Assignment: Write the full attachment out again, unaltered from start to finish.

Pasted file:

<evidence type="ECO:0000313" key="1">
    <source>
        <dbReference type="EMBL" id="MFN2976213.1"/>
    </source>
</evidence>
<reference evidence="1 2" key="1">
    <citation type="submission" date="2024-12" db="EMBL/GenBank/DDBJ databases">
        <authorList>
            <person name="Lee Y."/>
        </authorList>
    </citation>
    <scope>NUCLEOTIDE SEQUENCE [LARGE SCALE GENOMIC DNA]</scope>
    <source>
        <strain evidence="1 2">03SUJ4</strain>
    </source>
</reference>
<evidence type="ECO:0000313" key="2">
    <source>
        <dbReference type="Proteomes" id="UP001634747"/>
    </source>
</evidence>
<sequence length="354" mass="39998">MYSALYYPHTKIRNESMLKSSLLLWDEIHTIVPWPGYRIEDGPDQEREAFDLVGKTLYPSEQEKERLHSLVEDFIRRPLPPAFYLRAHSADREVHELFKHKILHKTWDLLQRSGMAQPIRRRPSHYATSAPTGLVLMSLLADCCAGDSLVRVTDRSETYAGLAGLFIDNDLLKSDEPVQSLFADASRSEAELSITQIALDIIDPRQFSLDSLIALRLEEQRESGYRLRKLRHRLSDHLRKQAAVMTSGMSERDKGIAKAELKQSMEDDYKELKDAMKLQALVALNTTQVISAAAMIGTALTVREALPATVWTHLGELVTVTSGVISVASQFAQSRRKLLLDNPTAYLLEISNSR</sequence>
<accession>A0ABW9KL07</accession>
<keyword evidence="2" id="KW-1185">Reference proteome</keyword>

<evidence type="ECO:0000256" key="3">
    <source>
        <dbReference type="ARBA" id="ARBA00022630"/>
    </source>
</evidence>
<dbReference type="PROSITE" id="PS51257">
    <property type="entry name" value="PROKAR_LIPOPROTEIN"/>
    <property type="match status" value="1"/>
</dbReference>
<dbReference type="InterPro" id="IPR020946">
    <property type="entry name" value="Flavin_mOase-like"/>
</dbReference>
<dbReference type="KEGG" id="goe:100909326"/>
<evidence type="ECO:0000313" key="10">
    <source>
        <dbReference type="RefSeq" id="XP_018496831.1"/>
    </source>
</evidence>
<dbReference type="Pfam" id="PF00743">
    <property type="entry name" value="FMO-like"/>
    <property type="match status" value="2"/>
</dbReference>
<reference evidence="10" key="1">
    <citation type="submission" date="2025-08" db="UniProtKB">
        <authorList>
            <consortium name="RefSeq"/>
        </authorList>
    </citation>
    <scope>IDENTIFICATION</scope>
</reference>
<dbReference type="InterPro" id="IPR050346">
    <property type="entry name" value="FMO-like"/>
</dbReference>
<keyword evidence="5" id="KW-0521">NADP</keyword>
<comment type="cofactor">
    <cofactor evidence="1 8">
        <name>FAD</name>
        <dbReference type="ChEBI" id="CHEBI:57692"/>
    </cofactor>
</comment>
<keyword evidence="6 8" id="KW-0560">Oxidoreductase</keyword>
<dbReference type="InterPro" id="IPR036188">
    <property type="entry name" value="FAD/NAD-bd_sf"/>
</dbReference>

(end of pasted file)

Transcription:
<evidence type="ECO:0000313" key="1">
    <source>
        <dbReference type="EMBL" id="MFN2976213.1"/>
    </source>
</evidence>
<reference evidence="1 2" key="1">
    <citation type="submission" date="2024-12" db="EMBL/GenBank/DDBJ databases">
        <authorList>
            <person name="Lee Y."/>
        </authorList>
    </citation>
    <scope>NUCLEOTIDE SEQUENCE [LARGE SCALE GENOMIC DNA]</scope>
    <source>
        <strain evidence="1 2">03SUJ4</strain>
    </source>
</reference>
<evidence type="ECO:0000313" key="2">
    <source>
        <dbReference type="Proteomes" id="UP001634747"/>
    </source>
</evidence>
<sequence length="354" mass="39998">MYSALYYPHTKIRNESMLKSSLLLWDEIHTIVPWPGYRIEDGPDQEREAFDLVGKTLYPSEQEKERLHSLVEDFIRRPLPPAFYLRAHSADREVHELFKHKILHKTWDLLQRSGMAQPIRRRPSHYATSAPTGLVLMSLLADCCAGDSLVRVTDRSETYAGLAGLFIDNDLLKSDEPVQSLFADASRSEAELSITQIALDIIDPRQFSLDSLIALRLEEQRESGYRLRKLRHRLSDHLRKQAAVMTSGMSERDKGIAKAELKQSMEDDYKELKDAMKLQALVALNTTQVISAAAMIGTALTVREALPATVWTHLGELVTVTSGVISVASQFAQSRRKLLLDNPTAYLLEISNSR</sequence>
<accession>A0ABW9KL07</accession>
<keyword evidence="2" id="KW-1185">Reference proteome</keyword>

<evidence type="ECO:0000256" key="3">
    <source>
        <dbReference type="ARBA" id="ARBA00022630"/>
    </source>
</evidence>
<dbReference type="PROSITE" id="PS51257">
    <property type="entry name" value="PROKAR_LIPOPROTEIN"/>
    <property type="match status" value="1"/>
</dbReference>
<dbReference type="InterPro" id="IPR020946">
    <property type="entry name" value="Flavin_mOase-like"/>
</dbReference>
<dbReference type="KEGG" id="goe:100909326"/>
<evidence type="ECO:0000313" key="10">
    <source>
        <dbReference type="RefSeq" id="XP_018496831.1"/>
    </source>
</evidence>
<dbReference type="Pfam" id="PF00743">
    <property type="entry name" value="FMO-like"/>
    <property type="match status" value="2"/>
</dbReference>
<reference evidence="10" key="1">
    <citation type="submission" date="2025-08" db="UniProtKB">
        <authorList>
            <consortium name="RefSeq"/>
        </authorList>
    </citation>
    <scope>IDENTIFICATION</scope>
</reference>
<dbReference type="InterPro" id="IPR050346">
    <property type="entry name" value="FMO-like"/>
</dbReference>
<keyword evidence="5" id="KW-0521">NADP</keyword>
<comment type="cofactor">
    <cofactor evidence="1 8">
        <name>FAD</name>
        <dbReference type="ChEBI" id="CHEBI:57692"/>
    </cofactor>
</comment>
<keyword evidence="6 8" id="KW-0560">Oxidoreductase</keyword>
<dbReference type="InterPro" id="IPR036188">
    <property type="entry name" value="FAD/NAD-bd_sf"/>
</dbReference>